That sounds good, I thought you had to buy specific ones for each machine! Before I get my hopes up I'll have to ask in a couple of shops if I can get any type of generic foot here at all...I'm in Germany and the range for sewing products is very limited here and quilting is virtually unkown Undecided I would guess I can't buy it online in a US shop because I'd have to try if it works with my machine first? Especially since the machine is so old.

Quote
I use basting spray on my quilts and it holds everything really well usually.
That sounds really good! Again, stuck here in Germany, I doubt any shop here has ever heard of that. But that I can probably buy online  Smiley
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« Reply #4 on: November 22, 2009 09:39:06 AM »

I just found this website, which has a few answers to a similar question - including some info about how to find the right walking foot.
http://www.quiltersreview.com/article.asp?article=/tip/expert/010611_b.asp

Also, I use basting spray but you could also look for "spray mount adhesive" at an art supply store or something. It's basically a spray on glue. You'd just want to make sure you got one that was water soluble or something so after you are done quilting and you wash the quilt, it will mostly disappear.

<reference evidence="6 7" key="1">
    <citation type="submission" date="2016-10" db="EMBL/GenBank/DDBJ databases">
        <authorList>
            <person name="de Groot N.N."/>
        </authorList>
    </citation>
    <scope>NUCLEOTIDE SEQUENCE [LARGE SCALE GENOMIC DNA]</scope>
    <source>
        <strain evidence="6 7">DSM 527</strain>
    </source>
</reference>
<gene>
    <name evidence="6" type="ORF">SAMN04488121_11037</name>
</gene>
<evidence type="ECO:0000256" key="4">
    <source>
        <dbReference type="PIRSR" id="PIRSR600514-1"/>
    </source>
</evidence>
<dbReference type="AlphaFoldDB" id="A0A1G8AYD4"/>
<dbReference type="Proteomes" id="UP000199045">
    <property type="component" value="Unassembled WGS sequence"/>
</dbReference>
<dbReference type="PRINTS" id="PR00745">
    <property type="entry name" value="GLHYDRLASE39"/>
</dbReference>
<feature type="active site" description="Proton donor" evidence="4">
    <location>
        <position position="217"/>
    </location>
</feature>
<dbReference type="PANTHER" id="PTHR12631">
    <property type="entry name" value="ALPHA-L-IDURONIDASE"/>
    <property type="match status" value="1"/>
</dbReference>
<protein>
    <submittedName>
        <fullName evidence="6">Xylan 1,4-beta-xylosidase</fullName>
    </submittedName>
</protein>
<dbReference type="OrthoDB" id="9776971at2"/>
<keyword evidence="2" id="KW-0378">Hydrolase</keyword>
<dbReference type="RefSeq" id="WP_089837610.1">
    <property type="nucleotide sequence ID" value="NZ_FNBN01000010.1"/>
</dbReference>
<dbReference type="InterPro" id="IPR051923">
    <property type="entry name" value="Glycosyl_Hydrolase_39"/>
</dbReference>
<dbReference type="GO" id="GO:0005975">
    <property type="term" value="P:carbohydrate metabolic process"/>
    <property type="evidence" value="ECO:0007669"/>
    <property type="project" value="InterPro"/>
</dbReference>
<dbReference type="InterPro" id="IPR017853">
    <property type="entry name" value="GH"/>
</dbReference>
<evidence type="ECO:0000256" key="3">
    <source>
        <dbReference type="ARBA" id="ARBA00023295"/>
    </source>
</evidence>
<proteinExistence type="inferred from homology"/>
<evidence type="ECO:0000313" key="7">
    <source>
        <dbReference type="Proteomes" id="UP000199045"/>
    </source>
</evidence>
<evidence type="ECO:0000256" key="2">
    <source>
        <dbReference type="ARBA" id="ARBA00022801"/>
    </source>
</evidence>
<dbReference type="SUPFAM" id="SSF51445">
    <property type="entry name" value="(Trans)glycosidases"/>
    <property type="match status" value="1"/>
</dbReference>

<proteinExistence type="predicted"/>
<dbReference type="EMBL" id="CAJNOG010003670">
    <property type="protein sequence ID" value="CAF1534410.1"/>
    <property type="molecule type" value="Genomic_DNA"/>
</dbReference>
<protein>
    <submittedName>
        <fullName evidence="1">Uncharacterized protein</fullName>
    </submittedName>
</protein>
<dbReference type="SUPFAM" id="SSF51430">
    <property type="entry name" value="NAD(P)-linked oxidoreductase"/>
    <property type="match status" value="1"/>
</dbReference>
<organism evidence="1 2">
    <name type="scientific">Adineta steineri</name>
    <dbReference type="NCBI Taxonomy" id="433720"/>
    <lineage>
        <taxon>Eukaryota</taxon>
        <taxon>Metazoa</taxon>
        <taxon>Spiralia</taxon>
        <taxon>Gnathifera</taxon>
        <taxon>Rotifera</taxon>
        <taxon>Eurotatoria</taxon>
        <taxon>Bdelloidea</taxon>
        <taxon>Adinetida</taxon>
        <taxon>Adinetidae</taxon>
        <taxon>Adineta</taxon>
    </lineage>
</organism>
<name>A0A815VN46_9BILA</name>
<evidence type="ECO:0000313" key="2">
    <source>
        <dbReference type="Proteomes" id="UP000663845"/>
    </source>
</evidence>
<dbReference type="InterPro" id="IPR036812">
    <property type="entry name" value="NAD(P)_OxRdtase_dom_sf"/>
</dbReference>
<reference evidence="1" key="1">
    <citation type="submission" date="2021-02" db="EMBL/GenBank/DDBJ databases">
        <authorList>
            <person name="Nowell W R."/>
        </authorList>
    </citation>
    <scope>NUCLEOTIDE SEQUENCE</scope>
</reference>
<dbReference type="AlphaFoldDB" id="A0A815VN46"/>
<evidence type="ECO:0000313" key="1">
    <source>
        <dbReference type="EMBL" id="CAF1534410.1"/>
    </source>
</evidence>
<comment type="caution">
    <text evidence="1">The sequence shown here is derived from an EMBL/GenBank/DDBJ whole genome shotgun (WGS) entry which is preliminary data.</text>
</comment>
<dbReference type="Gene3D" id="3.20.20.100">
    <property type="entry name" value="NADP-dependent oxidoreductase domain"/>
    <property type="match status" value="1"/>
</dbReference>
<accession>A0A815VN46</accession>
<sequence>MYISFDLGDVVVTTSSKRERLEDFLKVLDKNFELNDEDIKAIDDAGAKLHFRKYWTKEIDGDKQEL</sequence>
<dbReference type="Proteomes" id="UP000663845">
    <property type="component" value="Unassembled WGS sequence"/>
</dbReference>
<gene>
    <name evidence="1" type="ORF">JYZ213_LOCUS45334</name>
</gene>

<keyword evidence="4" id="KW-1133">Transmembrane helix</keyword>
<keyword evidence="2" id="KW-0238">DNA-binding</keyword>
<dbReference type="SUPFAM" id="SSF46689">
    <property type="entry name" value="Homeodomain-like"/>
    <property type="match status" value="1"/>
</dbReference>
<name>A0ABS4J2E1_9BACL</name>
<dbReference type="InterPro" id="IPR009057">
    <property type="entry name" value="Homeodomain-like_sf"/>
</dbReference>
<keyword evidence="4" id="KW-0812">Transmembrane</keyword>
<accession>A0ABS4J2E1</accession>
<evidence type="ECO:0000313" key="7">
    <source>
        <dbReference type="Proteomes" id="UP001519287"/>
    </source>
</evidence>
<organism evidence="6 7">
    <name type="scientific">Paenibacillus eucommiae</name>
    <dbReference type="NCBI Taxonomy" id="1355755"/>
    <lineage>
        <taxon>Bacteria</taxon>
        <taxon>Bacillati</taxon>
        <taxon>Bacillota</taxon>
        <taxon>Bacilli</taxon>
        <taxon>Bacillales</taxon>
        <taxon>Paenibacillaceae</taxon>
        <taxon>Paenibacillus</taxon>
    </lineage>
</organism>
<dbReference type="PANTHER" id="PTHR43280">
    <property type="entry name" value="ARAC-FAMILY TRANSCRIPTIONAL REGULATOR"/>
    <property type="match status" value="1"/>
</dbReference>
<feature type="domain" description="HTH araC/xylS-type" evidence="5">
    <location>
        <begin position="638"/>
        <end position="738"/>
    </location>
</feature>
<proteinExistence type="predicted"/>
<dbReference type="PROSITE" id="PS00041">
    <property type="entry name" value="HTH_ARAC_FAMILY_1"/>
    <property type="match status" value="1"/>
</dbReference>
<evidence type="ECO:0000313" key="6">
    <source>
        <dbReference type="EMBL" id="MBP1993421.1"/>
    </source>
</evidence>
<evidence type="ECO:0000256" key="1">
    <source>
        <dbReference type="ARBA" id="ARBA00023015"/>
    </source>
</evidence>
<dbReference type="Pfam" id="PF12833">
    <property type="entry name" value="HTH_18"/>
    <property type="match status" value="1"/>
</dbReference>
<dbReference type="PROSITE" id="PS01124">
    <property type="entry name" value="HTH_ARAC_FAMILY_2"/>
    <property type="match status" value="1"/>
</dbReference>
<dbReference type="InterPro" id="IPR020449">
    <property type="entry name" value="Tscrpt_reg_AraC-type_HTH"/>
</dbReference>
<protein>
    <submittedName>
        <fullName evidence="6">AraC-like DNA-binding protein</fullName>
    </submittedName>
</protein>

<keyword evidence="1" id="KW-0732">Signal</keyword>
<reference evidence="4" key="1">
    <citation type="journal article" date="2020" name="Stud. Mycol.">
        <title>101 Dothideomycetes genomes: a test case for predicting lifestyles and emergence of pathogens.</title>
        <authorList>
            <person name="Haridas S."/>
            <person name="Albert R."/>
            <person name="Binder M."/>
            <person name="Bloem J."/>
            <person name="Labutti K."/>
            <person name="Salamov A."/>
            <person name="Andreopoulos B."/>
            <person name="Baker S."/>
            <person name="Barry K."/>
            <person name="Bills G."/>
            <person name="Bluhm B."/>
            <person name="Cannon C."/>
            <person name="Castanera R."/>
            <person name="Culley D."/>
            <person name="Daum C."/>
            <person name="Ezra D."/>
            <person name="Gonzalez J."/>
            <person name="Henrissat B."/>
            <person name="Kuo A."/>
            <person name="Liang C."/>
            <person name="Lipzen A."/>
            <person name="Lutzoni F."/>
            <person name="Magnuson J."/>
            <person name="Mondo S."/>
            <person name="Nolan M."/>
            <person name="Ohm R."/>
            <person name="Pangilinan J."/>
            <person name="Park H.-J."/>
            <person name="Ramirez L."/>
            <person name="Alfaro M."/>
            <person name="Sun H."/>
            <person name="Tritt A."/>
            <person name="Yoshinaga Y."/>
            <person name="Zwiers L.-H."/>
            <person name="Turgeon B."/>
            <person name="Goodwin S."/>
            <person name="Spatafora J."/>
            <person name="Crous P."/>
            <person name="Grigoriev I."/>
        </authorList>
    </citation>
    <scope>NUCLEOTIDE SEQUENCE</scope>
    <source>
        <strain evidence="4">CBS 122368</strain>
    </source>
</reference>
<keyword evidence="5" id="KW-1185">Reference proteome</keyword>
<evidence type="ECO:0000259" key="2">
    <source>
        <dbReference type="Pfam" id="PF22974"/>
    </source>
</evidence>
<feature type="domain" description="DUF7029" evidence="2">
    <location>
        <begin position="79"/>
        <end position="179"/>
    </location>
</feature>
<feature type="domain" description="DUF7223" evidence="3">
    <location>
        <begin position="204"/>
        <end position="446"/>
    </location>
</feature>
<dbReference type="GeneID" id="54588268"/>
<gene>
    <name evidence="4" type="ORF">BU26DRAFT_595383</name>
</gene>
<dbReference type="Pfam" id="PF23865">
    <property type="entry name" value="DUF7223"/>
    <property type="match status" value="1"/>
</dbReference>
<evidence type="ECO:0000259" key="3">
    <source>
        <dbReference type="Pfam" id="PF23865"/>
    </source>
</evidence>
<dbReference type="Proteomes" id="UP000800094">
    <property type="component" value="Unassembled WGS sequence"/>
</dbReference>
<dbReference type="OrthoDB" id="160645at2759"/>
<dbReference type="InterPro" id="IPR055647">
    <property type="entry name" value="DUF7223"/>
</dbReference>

As for the walking foot, you mostly just have to figure out if you have a low or high shank - that's the spot where your foot attaches to the machine. I was just looking on Amazon and for example, my machine has a low shank and I could get a low shank walking foot for $19.99 US. So, not terrible expensive, though the shipping and whatnot to Germany might be rough. You might check the Clothilde catalog or something for some other options. http://www.clotilde.com/

Good luck!
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KayKay84
« Reply #5 on: November 22, 2009 11:15:42 PM »

Thank you so much for your help!! That website had a good tip for quilting without walking feet, so even if I shouldn't be able to get one I'll try that out.

I have now been able to determine that my machine has low shank as well, so I should be able to find a walking foot that fits now  Smiley
The Amazon seller doesn't ship internationally unfortunately but I'll do some research now that I know what I'm actually looking for and will hopefully find an online store that does  Smiley

I'll have a look out for the adhesive spray as well, basting with pins is such a pain.
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« Reply #6 on: November 23, 2009 08:20:13 AM »

Let me know how it works. And if you find a walking foot too. :-) I love to machine quilt so I'm always happy when others give it a try. It can be frustrating but it's worth it once you get a system figured out that works for you and your machine.
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« Reply #7 on: November 23, 2009 10:56:44 AM »